On his last day in office on Wednesday, Justice Mahesh Chandra Sharma of the Rajasthan High Court gave would-be social media comedians much fodder. While ruling on a writ petition filed in 2010 by Jaago Janta Society on alleged corruption in a state-run gaushala, his 139-page order recommended that the cow be made India’s national animal, seeking justification in sources which can charitably be called obscure, and cited the Vedas as saying that “those who kill cows should be slaughtered”.
Sharma then directed the Rajasthan government to increase the punishment for cow slaughter from three years to life imprisonment and cited India’s large agricultural sector as a reason. The ruling is worrying on several counts. The unscientific claims made in Sharma’s order are not without precedent. The order, for example, makes the same claim as Shankar Lal, the RSS’s Akhil Bharatiya Gau Sewa pramukh, who told this newspaper last year that cow dung protects against radiation.
The crucial difference, however, lies in the fact that Justice Sharma was not expressing a personal opinion, nor is he an ideologue for the Hindu Right: He was delivering an order as the one-judge bench of the Rajasthan High Court where religious texts, or pseudo-science, ought not to be legal justification. There can scarcely be an economic argument against cow slaughter — the sale of cattle for slaughter once they are no longer productive is what makes dairying viable for farmers. Its biases and inaccuracies aside, the Rajasthan HC order sends a worrying signal in the current political climate. The public discourse on the cow is becoming increasingly bizarre — and a growing number of citizens and institutions appear to be carrying it forward, or succumbing to it.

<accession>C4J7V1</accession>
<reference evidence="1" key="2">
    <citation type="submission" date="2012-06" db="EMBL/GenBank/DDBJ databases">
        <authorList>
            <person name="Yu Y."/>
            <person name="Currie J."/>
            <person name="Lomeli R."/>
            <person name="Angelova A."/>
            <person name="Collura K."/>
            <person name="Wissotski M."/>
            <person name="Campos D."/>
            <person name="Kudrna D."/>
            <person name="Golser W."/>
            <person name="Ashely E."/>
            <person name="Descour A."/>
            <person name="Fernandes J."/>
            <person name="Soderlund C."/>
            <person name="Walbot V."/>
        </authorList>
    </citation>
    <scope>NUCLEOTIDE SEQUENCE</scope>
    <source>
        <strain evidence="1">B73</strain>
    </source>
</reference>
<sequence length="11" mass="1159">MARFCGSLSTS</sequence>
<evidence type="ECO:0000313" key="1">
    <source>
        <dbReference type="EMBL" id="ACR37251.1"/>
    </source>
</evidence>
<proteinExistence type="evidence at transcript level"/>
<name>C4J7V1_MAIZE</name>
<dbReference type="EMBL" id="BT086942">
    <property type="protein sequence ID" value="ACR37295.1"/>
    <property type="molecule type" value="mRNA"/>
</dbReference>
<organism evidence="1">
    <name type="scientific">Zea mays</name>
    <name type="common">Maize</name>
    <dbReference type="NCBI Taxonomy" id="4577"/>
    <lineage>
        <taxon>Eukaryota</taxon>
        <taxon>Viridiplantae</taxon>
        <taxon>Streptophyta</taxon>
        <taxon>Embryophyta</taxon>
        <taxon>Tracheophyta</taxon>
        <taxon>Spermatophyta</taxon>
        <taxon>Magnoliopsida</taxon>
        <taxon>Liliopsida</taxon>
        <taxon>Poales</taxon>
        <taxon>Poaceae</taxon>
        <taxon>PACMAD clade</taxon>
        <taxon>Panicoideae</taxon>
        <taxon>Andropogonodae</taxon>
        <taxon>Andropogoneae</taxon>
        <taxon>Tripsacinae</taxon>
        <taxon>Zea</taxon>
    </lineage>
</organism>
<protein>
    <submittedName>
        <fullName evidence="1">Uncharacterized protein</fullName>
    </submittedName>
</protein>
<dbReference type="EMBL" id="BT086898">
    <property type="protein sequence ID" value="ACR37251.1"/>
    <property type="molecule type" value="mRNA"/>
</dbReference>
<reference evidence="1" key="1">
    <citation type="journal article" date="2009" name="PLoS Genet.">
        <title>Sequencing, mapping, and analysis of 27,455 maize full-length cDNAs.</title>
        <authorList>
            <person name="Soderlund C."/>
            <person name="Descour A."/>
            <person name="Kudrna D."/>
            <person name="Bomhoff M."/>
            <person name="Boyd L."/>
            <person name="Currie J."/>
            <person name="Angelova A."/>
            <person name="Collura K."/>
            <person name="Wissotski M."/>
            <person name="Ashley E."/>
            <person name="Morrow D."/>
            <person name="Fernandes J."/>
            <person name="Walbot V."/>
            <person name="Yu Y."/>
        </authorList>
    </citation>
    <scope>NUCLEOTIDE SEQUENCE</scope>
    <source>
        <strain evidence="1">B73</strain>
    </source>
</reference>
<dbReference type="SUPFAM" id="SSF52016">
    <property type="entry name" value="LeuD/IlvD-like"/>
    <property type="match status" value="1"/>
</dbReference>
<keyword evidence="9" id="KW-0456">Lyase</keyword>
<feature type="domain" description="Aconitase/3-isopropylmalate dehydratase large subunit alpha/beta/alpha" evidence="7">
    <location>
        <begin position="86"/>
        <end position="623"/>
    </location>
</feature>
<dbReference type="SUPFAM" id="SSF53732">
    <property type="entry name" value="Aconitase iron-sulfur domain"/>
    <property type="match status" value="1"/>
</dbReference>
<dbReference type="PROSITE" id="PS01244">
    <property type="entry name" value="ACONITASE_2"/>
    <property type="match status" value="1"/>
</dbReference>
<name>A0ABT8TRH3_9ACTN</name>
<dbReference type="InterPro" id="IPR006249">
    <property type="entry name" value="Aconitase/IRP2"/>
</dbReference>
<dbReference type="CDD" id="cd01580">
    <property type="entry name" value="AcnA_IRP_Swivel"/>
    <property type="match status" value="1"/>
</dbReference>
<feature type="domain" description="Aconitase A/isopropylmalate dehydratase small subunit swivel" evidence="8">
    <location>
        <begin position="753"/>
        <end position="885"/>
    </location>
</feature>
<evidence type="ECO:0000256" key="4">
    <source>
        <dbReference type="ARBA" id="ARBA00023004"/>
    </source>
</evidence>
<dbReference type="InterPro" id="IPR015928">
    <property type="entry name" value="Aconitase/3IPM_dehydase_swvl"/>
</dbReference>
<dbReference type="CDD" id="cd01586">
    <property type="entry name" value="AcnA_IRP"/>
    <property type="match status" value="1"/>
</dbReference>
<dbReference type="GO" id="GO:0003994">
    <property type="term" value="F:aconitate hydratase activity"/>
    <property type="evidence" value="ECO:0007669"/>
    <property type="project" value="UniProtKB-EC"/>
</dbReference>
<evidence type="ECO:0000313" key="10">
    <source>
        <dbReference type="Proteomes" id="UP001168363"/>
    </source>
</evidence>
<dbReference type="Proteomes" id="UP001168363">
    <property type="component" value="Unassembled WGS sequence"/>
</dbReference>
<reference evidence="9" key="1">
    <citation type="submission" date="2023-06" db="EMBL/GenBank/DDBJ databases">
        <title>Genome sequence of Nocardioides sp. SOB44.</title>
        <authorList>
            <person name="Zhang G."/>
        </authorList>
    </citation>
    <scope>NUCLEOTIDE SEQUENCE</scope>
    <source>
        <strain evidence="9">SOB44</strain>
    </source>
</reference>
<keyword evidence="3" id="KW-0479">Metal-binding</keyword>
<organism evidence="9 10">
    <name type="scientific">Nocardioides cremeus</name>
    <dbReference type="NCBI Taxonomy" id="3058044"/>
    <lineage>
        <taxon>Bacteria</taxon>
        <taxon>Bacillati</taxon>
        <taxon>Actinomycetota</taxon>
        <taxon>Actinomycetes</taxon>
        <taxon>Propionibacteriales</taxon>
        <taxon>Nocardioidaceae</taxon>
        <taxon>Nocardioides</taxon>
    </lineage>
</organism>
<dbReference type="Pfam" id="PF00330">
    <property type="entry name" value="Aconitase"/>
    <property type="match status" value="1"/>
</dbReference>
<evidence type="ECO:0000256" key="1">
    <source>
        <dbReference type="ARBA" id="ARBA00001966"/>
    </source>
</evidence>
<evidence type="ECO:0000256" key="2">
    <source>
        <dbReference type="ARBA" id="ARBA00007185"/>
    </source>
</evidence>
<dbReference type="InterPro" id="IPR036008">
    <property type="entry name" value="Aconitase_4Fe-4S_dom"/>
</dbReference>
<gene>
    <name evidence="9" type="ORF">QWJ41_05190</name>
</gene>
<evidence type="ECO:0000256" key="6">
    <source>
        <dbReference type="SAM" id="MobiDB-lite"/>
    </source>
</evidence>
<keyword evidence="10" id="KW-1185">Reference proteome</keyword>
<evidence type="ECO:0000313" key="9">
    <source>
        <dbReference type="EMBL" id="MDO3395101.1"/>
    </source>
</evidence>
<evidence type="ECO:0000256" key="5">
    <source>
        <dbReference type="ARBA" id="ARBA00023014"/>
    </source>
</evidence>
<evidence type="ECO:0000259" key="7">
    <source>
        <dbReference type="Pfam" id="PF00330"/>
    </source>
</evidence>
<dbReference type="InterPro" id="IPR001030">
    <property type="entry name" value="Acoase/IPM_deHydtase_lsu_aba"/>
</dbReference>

The violence of the gau rakshaks and its terrible toll — Pehlu Khan was murdered in Alwar, Rajasthan — is an issue that may well come to the Rajasthan HC and courts under its jurisdiction. The Union government’s amendment of the Prevention of Cruelty to Animal Rules banning the sale of cattle for slaughter at agricultural markets has already thrown up issues of federalism and states’ rights, and will likely be contested in the courts. Meanwhile, the brunt of gau rakshak vigilantism and the cow protection agenda is borne by some of the poorest communities in India — the Dalits and Muslims. Against this backdrop, it is essential that the judiciary appears impartial, upholding constitutional values rather than religious ones. On his way out, Justice Sharma has hurt that image.